Chicago wins back lost trade show

By Kathy Bergen
Posted Jan. 10 at 11:12 a.m.

A key health-care technology trade show whose departure helped trigger the overhaul of McCormick Place operations announced this morning that it is returning to the Chicago convention hall in 2015 and 2019.

The state-mandated reforms at McCormick Place were cited by the Healthcare Information and Management Systems Society as key factors in deciding to put Chicago back in its meeting schedule.

The changes could translate into cost savings of at least 25 percent, said H. Stephen Lieber, the group’s president and CEO. The estimate was based on talks with representatives from other trade shows that have taken place at the complex since the overhaul began last summer, he said.

“The city has made outstanding progress in a very short time, with improvements in labor rates, work rules and other factors impacting show organizers and exhibitors,” he said at a press conference Monday morning at McCormick Place.

The announcement is an important symbolic win for Chicago, which is in the throes of remaking its convention business to be less costly and less aggravating for exhibitors. It is the first show to recommit to Chicago after previously pulling out.

“If it wasn’t for the changes, this [convention center] would be completely empty,” Mayor Richard Daley said. “There would not be anybody working here, not only directly but indirectly…Because we have a global recession, things have to change. Our competition is coming from other cities, coming from around the world.”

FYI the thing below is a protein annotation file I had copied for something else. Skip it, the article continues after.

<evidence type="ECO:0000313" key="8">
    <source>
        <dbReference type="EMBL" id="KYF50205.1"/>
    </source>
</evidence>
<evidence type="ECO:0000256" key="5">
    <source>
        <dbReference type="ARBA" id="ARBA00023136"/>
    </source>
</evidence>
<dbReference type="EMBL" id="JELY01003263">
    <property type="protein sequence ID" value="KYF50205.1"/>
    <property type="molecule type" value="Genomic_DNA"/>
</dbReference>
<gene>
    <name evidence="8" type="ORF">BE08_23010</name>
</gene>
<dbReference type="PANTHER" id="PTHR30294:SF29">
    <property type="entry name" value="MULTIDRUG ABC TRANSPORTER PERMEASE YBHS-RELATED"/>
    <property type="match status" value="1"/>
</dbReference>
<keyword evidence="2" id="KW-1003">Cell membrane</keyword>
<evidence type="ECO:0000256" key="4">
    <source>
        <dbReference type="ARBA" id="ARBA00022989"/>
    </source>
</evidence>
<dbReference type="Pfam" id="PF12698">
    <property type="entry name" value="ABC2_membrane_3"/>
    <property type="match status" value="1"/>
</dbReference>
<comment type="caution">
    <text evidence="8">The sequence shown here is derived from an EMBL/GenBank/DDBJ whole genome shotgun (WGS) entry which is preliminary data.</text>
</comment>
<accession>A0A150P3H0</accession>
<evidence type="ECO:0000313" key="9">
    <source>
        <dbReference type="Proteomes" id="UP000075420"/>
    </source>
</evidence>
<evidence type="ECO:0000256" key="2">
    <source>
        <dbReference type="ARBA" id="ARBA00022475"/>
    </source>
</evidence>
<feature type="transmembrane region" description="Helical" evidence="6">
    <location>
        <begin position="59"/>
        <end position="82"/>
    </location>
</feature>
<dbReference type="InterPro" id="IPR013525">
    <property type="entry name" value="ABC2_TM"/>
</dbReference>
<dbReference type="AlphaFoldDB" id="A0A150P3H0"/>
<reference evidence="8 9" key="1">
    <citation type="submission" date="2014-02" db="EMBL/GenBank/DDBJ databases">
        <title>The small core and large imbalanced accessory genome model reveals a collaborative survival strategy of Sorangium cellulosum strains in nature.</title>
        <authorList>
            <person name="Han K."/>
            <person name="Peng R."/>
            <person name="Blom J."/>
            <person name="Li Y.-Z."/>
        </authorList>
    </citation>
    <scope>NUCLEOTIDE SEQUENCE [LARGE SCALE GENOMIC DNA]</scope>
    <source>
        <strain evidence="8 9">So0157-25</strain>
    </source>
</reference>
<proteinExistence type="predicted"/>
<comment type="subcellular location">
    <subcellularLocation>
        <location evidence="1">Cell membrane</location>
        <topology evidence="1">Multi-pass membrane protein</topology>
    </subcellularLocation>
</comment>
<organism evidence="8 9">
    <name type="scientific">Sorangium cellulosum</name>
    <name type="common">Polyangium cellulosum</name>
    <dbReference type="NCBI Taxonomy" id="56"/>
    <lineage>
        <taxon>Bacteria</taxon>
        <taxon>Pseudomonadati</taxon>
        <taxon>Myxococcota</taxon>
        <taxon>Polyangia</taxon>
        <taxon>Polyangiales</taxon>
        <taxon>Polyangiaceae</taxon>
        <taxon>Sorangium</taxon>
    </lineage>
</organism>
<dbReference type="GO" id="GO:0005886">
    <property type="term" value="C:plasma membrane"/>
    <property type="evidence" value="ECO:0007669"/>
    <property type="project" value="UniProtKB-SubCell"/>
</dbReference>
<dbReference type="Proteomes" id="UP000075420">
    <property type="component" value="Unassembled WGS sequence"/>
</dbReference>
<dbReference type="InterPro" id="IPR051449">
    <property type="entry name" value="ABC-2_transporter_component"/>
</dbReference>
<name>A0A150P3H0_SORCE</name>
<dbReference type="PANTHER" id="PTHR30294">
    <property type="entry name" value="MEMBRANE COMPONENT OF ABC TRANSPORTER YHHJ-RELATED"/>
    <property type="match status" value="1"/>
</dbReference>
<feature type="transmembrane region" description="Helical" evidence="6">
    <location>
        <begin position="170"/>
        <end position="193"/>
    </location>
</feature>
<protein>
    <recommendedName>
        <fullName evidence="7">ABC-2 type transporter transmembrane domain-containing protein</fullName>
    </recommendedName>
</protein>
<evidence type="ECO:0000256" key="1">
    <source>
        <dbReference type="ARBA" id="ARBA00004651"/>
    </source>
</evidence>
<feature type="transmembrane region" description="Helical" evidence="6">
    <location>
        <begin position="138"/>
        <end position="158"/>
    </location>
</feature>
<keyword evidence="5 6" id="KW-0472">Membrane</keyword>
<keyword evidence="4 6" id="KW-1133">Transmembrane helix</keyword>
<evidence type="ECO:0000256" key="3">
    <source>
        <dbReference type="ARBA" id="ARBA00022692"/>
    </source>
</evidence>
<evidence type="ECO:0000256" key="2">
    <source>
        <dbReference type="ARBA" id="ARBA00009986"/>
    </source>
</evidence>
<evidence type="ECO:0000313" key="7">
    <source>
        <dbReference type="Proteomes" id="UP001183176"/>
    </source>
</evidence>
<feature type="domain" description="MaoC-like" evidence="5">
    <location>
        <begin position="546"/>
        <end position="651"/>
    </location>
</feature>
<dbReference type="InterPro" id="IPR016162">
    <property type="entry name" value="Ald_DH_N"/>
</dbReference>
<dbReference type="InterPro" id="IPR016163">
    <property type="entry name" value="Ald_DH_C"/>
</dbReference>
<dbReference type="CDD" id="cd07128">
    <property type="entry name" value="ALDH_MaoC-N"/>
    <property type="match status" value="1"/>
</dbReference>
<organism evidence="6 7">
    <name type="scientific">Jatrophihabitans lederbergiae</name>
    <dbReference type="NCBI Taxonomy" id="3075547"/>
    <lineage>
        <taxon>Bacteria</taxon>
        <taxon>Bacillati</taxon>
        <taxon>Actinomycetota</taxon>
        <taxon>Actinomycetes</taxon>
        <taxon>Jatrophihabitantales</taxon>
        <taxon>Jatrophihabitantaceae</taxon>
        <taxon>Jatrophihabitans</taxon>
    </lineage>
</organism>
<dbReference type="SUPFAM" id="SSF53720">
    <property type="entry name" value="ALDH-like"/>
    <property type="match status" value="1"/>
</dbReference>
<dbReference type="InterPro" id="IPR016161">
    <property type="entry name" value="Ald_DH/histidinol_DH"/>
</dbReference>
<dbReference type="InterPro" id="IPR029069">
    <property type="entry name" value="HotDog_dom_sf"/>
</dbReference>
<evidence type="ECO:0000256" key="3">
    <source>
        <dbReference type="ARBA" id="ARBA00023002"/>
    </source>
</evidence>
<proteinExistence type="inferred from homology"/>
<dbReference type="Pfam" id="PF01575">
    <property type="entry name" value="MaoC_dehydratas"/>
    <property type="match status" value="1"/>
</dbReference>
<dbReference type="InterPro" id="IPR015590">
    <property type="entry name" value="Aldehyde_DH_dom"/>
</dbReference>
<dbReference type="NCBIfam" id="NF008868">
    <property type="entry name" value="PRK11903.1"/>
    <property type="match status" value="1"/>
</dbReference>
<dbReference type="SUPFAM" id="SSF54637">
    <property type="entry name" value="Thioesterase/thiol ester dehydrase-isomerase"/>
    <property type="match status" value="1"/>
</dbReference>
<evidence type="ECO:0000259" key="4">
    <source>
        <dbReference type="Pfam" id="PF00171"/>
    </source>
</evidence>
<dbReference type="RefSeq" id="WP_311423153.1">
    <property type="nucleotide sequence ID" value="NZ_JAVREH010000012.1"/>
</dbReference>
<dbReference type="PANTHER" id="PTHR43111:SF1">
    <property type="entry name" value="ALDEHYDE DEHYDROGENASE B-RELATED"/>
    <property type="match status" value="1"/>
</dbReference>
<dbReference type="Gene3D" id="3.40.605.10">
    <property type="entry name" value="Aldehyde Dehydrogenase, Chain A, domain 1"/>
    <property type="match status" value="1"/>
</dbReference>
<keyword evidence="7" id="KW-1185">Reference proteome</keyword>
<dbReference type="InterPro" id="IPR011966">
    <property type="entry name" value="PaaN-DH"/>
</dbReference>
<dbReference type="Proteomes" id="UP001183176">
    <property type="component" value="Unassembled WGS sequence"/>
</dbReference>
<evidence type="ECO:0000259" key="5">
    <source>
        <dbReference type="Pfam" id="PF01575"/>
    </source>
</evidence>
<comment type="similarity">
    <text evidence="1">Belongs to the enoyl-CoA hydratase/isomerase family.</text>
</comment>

The show, which focuses on health-care information technology, attracts 30,000 attendees and is expected to generate $33.6 million in direct expenditures during each show it holds in the city.

The Chicago-based trade group held its annual meeting at McCormick Place for the first time in 2009. Its arrival was touted as a sign the city was on the way to establishing itself as a headquarters for health care-related meetings.

The annual meeting rotates between several cities, and 2012 had been the next window for Chicago. Instead, the show opted for Las Vegas, citing exorbitant costs for electrical services at McCormick Place.

The group’s decision was followed by the exit of the triennial plastics industry trade show, a staple for the city since 1971. It opted for Orlando in 2012 and 2015, also citing high costs in Chicago.

Those losses rocked the city’s convention industry, and were among the factors leading to a new state law mandating an overhaul of convention center operations, which began last summer.

Electrical and food service costs have been slashed, exhibitors have been given the chance to further cut costs by doing more of their own booth set-up and management of McCormick Place is expected to be turned over to a private company later this year.

Jim Reilly, the trustee overseeing the changes at McCormick Place, said Monday that the city is in discussions with the plastics show. “Hopefully that will result in them coming back, but we’re not there yet,” he said.

When asked if he would make a personal pitch, Daley said, “Whatever Jim Reilly wants me to do. I will call somebody, talk to somebody about that, because these are significant changes where business can be done for the participants at their shows.”



  1. HeyNow Jan. 10 at 8:42 a.m.

    Going to Orlando or Vegas for trade shows and conferences definitely makes it a better experience for the attendees, due to all the activities they can take part in outside of the conference.